Camera Focus Guide: How to Take Sharp Photos Every Time

One of the biggest frustrations in photography is taking a competition-winning photograph…only to find out it is badly focused. Even post-processing cannot help you save an out of focus shot, so knowing how to attain camera focus is an important skill to master.

By fully understanding and consciously taking control of your camera’s focus mode and focus points, you stand a far greater chance of ensuring you achieve the photo you desire. This also minimizes the chances of repeating an out-of-focus nightmare.

Focus Modes of Your Camera

Leaving your DSLR in automatic mode may allow you to ignore many of seemingly intimidating functions. However, it can often prove costly when it comes to focusing.

Each of the camera focus modes has a situation when it is best used. This is usually decided by whether the subject is moving or stationary and the level of your photography skills.

1. Single Focus

Known as ‘one shot’ in Canon or ‘AF-S’ in Nikon, this is perhaps the most straightforward of the camera focus modes. Simply press the shutter button halfway to activate the automatic focus. Once your subject has been locked in, it will remain locked in focus whilst you keep your finger on the half-depressed trigger. You can either press the button fully to fire the shutter or release the button to refocus.

The great advantage of this focus mode is that it allows you to press the shutter release button halfway and recompose your photograph. The focus will remain fixed as long as you keep the shutter release button halfway down.

This focusing method is ideal for any stationary subjects. The distance between the intended subject and the camera must remain the same. Examples include portrait photography, still life photography and landscape photography.

A photo taken using Single Focus method
Single focus mode is great for subjects that are stationary. A photo by JV Garcia

2. Continuous Focus

Continuous, or ‘AI Servo’ for Canon and ‘AF-C’ for Nikon, is designed to help you keep your subject in focus, even when it is moving. The halfway press of the shutter release button causes the camera to initially focus on the subject. However, unlike the Single Focus mode, the continuous focus will constantly refocus on the subject as long as you are pointing the camera towards it and keep the shutter button half-pressed.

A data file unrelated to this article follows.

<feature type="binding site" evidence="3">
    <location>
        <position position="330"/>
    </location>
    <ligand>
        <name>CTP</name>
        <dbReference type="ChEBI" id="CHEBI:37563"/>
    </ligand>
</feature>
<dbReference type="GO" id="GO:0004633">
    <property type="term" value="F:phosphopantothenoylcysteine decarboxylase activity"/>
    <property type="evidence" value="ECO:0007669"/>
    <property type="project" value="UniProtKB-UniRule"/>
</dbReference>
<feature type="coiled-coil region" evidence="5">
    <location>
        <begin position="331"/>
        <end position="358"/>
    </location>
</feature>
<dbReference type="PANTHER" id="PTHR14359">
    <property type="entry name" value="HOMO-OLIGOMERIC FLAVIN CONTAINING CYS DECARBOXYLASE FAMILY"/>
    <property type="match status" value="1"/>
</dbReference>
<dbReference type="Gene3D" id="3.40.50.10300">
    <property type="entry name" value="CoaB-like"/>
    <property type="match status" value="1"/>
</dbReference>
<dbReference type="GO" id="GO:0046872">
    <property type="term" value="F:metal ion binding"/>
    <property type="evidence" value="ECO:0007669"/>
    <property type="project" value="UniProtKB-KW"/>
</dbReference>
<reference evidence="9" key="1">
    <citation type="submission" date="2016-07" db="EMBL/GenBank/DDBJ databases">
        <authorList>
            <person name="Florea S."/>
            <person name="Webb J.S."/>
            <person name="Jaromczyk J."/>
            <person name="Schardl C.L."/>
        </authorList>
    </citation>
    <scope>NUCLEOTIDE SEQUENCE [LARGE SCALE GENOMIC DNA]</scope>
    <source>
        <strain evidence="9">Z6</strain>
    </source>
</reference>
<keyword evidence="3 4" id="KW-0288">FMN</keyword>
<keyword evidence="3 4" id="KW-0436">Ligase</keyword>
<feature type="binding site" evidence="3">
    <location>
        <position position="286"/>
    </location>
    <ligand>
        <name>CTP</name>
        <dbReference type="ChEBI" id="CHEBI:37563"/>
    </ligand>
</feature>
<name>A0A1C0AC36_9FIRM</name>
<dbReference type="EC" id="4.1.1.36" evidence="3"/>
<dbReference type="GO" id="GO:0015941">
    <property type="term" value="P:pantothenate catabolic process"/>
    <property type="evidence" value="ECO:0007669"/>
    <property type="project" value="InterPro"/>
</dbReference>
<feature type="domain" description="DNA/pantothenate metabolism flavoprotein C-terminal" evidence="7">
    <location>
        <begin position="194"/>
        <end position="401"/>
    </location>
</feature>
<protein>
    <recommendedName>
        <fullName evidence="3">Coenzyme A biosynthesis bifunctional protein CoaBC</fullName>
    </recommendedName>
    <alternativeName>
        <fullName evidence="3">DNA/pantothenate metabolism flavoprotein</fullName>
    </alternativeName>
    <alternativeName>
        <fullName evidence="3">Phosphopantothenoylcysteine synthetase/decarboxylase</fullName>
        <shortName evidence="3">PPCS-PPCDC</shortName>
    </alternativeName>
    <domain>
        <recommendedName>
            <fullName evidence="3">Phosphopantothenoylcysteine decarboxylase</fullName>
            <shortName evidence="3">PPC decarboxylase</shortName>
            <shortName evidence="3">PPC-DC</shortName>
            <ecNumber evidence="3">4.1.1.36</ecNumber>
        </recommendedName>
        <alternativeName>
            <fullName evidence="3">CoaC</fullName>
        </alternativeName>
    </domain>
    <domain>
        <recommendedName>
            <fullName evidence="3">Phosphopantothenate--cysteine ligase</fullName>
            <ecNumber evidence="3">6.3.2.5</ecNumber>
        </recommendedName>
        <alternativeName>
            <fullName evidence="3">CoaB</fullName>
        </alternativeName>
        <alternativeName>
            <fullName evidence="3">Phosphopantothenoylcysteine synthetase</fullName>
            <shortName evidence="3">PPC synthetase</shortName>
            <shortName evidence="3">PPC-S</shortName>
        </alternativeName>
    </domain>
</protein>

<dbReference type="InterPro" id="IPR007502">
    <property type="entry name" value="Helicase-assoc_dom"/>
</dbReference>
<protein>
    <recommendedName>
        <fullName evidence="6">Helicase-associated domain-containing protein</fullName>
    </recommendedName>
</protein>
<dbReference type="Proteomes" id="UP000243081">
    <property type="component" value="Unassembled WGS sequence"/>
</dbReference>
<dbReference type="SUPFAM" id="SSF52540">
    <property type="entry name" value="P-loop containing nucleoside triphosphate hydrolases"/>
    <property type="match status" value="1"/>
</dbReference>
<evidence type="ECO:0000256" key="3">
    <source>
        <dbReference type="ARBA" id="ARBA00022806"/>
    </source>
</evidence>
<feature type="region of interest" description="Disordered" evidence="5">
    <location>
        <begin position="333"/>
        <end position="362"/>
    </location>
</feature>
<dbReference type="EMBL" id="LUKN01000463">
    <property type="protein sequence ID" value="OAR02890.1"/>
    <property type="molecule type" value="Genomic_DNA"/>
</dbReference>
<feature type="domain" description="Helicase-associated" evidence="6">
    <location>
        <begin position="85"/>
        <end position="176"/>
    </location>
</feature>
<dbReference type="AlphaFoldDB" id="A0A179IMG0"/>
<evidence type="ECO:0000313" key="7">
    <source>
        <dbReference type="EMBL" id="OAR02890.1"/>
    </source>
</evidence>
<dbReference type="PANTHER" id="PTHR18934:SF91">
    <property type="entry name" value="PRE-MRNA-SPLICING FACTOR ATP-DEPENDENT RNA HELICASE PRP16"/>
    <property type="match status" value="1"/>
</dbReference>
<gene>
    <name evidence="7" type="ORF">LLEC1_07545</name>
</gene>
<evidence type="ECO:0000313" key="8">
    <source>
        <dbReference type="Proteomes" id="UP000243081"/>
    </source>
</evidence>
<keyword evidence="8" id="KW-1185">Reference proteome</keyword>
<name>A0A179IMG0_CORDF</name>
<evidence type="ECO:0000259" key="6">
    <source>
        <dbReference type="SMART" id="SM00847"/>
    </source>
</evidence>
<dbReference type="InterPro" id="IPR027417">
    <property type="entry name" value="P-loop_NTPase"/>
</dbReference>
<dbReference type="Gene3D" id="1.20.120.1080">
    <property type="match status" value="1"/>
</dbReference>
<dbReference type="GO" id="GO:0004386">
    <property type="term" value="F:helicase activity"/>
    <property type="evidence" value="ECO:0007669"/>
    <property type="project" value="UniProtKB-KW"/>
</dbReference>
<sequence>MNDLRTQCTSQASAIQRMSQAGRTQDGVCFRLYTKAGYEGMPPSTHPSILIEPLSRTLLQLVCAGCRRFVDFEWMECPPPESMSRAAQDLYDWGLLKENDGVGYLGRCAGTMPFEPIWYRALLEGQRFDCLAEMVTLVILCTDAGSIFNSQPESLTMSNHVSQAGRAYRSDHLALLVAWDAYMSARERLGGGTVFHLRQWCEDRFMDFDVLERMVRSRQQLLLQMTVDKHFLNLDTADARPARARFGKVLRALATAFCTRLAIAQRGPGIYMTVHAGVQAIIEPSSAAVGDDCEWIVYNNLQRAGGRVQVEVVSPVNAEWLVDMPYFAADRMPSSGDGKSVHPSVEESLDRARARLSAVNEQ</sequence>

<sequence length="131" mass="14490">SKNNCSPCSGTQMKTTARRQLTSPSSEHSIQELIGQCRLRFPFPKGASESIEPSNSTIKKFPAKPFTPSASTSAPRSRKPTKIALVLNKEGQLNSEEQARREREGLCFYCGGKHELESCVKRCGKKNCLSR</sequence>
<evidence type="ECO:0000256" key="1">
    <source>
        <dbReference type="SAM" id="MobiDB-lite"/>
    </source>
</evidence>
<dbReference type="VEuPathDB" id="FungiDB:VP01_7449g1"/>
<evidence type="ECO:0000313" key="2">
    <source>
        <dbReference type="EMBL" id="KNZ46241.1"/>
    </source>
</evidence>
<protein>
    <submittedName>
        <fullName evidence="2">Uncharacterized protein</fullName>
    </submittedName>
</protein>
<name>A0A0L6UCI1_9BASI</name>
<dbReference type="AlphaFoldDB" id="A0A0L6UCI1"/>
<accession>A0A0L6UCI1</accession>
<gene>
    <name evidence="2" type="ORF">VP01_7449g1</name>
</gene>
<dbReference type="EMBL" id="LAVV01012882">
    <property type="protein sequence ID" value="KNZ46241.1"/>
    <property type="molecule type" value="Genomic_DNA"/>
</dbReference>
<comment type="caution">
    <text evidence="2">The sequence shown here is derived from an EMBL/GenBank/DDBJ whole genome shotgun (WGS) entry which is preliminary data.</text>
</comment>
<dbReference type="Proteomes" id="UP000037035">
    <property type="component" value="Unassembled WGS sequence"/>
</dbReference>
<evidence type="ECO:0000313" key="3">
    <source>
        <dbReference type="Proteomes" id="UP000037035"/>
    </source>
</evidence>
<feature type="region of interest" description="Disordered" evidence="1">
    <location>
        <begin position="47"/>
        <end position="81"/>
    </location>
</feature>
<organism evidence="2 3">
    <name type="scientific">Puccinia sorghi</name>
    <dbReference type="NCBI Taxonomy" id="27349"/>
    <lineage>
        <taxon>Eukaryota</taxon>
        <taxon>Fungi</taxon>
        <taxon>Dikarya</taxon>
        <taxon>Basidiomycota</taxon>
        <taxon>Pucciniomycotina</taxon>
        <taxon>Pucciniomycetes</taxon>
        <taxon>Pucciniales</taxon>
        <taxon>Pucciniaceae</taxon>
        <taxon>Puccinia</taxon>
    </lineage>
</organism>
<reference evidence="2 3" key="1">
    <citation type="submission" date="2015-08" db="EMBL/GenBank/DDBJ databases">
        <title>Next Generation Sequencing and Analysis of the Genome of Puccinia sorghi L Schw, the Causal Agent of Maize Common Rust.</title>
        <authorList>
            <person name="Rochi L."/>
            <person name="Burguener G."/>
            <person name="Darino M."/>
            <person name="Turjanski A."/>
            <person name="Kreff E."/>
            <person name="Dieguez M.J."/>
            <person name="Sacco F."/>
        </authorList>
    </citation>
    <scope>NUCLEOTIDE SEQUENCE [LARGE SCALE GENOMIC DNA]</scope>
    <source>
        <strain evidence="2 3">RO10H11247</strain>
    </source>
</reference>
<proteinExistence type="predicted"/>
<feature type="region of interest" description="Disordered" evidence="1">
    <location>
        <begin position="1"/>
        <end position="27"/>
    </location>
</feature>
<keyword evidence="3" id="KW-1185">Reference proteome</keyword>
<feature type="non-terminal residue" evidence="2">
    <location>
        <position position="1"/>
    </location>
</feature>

An example is if you are trying to take a photo of your dog, and it keeps moving towards you. The single mode would be OK if the dog doesn’t move. If it moves, your photo will be out of focus even if you keep the shutter button half-pressed in Single Focus mode. The Continuous Focus mode helps prevent this situation by constantly refocusing as the dog gets closer.

This camera focus mode is great for sporting events, energetic children or fast moving wildlife.

A photo of dogs playing, taken with Continuous Focus Mode.
Using Continuous Focus Mode on these active dogs helps to track them and take a sharp photo. A photo by Mark Galer

3. Single/Continuous Focus

This mode is an automated mode that will choose between single and continuous focus for you. Designed to help out beginners, this mode is absent from some of the more professional models. Ideally, you should aim to choose one of the two previously mentioned focus modes. Mainly because many photographers complain that this method fails to correctly focus most of the time.

4. Manual Focus

We should also touch on manual focus (MF). If you find that none of the automated focus modes allow you to isolate and focus on the exact point of your choice, an alternative is to do it yourself, manually.

Manual focus puts complete control in your hands and requires no focus points or mechanical assistance, allowing you to turn the focus ring on your lens, pick the point of focus, and fire the shutter.

Look for the manual focus (MF) switch located on the side of your lens to enable this.

A photo taken with manual focus mode
Using manual focus helps when you need to be in control or when the camera just can not automatically grab the focus. A photo by Seabass Creatives

Camera Focus Points and Selecting Them

Focus points are the arrangement of small boxes you see through your viewfinder. Generally speaking, entry-level cameras will have fewer boxes, usually somewhere around 10. While professional-level DSLRs have much more with the newest having over 60 configurable points.

Your camera can use any one of these points to grab focus, but it is also important to understand that some of these points are actually better than others. Knowing which and choosing the right one can help you speed up the focusing process.